Your book description tells would-be readers what you wrote about and, more importantly, why they should care. Don’t treat it as a bare synopsis of your book, use it as an opportunity to hype it up — think sales copy, not high school book report.
Remember, your book description will be most readers’ first point of contact with your writing. If they don’t like what they see, they’ll have no reason want another several hundred pages of the same. So craft your description with the same care you put into the book itself. We’ve put together a guide to doing just that, but let’s go through the basics right here. For maximum impact, try structuring your description into these 3 sections:
A headline that hooks the reader
Your opening needs to grab attention as efficiently as possible. One foolproof way to do that is with social validation: offer proof that other people already like your work, whether that’s an impressive sales figure or a quote from a glowing review. Don’t have anything like that just yet? Not to worry — just make your headline snappy and exciting.
Amazon supports formatting for your book description, so feel free to make your headline pop with some different visual styles. You’ll want to keep your blurb relatively simple, visually speaking, but this opening is the perfect place to grab attention with one or more of the following:
Bolding: <b>this is the text you want in bold</b>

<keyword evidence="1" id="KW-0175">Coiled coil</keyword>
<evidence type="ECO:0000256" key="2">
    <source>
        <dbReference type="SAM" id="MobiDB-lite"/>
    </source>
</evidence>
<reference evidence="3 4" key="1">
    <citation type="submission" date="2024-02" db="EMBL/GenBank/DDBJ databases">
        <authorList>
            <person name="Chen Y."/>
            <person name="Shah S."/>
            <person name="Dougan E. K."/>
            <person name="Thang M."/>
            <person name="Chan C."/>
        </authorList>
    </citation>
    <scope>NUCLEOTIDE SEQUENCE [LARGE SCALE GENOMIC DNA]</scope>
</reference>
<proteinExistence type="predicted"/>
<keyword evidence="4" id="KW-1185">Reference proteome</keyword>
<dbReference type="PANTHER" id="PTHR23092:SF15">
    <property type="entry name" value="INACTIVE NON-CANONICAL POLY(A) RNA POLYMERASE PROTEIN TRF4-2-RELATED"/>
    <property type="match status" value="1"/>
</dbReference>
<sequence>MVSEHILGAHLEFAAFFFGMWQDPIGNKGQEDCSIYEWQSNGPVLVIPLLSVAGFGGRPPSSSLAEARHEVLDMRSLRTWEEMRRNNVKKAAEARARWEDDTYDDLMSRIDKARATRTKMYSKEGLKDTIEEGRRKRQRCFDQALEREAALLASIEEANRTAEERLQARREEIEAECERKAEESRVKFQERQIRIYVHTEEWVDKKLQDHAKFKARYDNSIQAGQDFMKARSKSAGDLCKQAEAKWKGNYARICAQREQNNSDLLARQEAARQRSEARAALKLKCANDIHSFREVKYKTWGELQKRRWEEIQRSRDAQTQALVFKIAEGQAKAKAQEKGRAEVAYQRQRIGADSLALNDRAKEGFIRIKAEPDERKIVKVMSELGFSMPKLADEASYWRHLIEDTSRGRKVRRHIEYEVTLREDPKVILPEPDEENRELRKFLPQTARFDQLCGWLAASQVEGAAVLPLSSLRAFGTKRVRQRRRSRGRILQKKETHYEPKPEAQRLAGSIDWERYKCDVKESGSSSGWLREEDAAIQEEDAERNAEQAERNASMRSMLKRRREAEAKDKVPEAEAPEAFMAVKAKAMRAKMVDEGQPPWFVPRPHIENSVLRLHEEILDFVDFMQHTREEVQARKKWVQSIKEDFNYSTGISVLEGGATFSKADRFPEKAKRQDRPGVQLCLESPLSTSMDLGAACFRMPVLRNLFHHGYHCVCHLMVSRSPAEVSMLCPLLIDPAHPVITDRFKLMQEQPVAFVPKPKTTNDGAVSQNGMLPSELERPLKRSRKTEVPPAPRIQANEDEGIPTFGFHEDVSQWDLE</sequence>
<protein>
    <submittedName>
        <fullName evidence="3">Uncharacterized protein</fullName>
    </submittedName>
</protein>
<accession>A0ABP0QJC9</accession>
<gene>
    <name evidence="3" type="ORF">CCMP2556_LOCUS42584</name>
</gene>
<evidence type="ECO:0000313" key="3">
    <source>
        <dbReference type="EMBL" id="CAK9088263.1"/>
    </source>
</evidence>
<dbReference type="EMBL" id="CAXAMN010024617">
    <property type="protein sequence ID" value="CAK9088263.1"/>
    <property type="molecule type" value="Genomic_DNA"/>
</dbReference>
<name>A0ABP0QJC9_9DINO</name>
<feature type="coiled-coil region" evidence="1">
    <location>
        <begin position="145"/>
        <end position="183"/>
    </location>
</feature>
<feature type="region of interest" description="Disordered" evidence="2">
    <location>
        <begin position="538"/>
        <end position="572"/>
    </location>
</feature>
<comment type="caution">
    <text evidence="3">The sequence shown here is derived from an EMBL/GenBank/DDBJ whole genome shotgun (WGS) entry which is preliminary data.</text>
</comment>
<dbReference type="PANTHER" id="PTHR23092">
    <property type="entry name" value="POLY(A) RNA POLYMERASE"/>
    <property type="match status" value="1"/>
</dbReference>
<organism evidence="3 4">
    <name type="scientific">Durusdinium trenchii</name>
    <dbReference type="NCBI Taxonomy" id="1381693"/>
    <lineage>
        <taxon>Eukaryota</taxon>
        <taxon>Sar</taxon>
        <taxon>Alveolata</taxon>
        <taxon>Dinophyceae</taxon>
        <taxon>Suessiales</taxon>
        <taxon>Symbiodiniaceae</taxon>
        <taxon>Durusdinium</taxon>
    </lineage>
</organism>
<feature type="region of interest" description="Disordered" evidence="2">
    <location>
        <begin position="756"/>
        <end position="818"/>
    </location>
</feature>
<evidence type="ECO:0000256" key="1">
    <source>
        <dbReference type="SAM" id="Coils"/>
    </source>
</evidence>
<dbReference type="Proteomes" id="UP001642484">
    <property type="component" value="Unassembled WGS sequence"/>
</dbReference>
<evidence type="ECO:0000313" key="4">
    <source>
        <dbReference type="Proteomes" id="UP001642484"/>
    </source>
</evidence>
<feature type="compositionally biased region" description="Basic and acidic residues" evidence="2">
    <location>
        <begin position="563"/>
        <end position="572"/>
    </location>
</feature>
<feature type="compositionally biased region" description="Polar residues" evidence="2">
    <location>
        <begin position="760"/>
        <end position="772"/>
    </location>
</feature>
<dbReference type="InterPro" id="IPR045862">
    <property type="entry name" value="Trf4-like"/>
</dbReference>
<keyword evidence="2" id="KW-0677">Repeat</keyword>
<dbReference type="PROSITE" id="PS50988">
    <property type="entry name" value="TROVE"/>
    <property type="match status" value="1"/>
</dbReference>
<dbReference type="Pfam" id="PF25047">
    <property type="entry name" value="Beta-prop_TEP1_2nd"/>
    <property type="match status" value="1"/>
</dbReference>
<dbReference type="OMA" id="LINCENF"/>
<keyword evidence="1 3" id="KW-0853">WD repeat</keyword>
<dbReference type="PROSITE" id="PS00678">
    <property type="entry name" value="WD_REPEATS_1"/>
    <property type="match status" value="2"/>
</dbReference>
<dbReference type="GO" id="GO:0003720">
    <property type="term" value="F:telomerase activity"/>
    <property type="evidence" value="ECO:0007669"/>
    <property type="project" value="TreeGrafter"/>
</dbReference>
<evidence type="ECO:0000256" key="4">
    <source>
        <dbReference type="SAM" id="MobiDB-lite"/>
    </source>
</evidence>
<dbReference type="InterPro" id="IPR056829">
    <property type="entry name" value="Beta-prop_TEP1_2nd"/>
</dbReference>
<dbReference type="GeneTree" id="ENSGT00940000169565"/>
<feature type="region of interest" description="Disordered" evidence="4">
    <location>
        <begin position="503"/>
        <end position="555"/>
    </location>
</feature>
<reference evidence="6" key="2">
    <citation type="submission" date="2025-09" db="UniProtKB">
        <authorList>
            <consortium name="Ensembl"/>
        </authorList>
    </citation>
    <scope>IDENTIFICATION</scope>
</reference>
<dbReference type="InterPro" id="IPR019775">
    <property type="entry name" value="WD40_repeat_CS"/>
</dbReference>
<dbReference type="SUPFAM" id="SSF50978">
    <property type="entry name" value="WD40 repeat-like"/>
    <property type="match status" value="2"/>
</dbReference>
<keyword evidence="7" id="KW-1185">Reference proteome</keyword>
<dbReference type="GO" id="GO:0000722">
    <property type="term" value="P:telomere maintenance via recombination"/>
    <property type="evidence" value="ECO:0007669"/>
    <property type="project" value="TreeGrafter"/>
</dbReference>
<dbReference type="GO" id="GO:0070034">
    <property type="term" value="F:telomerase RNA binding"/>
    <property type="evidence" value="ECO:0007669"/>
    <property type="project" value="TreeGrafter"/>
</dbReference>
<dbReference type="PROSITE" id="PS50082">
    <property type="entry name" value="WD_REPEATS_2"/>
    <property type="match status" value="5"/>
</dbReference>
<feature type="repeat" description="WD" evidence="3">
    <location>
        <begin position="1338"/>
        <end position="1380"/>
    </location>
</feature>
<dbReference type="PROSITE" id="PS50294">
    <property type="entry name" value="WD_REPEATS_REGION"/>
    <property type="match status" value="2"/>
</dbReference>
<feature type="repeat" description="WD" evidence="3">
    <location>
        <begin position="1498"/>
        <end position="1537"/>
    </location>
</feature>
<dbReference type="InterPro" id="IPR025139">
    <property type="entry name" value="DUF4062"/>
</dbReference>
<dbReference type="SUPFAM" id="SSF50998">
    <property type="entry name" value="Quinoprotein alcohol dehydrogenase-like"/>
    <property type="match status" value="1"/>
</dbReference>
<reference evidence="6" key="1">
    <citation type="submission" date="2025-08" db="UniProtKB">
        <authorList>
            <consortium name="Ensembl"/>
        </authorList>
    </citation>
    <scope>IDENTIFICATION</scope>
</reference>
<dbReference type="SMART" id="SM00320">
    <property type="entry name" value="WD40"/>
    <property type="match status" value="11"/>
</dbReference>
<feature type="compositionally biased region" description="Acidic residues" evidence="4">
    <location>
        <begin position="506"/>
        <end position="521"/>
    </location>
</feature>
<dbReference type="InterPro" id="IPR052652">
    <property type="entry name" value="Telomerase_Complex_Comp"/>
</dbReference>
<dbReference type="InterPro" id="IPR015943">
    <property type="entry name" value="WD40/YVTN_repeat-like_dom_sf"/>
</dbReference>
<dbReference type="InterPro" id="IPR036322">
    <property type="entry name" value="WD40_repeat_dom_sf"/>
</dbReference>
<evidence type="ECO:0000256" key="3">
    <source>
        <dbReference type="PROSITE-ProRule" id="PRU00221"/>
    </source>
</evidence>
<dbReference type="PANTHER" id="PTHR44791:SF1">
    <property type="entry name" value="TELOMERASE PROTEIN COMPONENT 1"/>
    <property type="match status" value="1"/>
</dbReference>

Italics: <i>this is the text you want in italics</i>
Blockquote: <blockquote>this is the text you want formatted as an indented quote</blockquote>
A blurb that tells them what they get
Here’s where you tell readers what your book is about — without giving away the goods before they’ve paid. Don’t overwhelm them with a blow-by-blow summary. The last thing you want is to sound like you’re trying to prove you’ve actually read your own book.
Instead, focus on high-impact keywords that play to your target market. Terms like “serial killer” for a thriller or “personal development” for a self-help book will signal to readers that they will find exactly what they’re looking for. In the end, your blurb is all about building intrigue and drumming up anticipation for the moment when buyers get to read the book in full.
A wrap up that drives the sale home
Finish strong with a snappy takeaway that explains why readers should pick up your book in particular. What do they stand to get out of it?
Draw connections to bestsellers in your genre — explain why your YA romance will tug at the heartstrings of people who cried at The Fault in Our Stars, or why your self-help book is the Gen Z-friendly update to The 7 Habits of Highly Effective People. If you’ve already got some strong reviews in your back pocket, this is the perfect place to quote them! If not, highlight the value you bring to readers.
3. Bulk out your product page with reviews
Don’t discount the power of Amazon reviews as a promotional tool. For indie authors, they furnish all-important social proof, the e-commerce equivalent of street cred. Reviews provide evidence that real, live readers liked your book — and liked it so much they went out of their way to sing its praises. Just like positive word-of-mouth can prove a new coffee shop is worth dropping in on, strong reviews will show that a new book is worth picking up.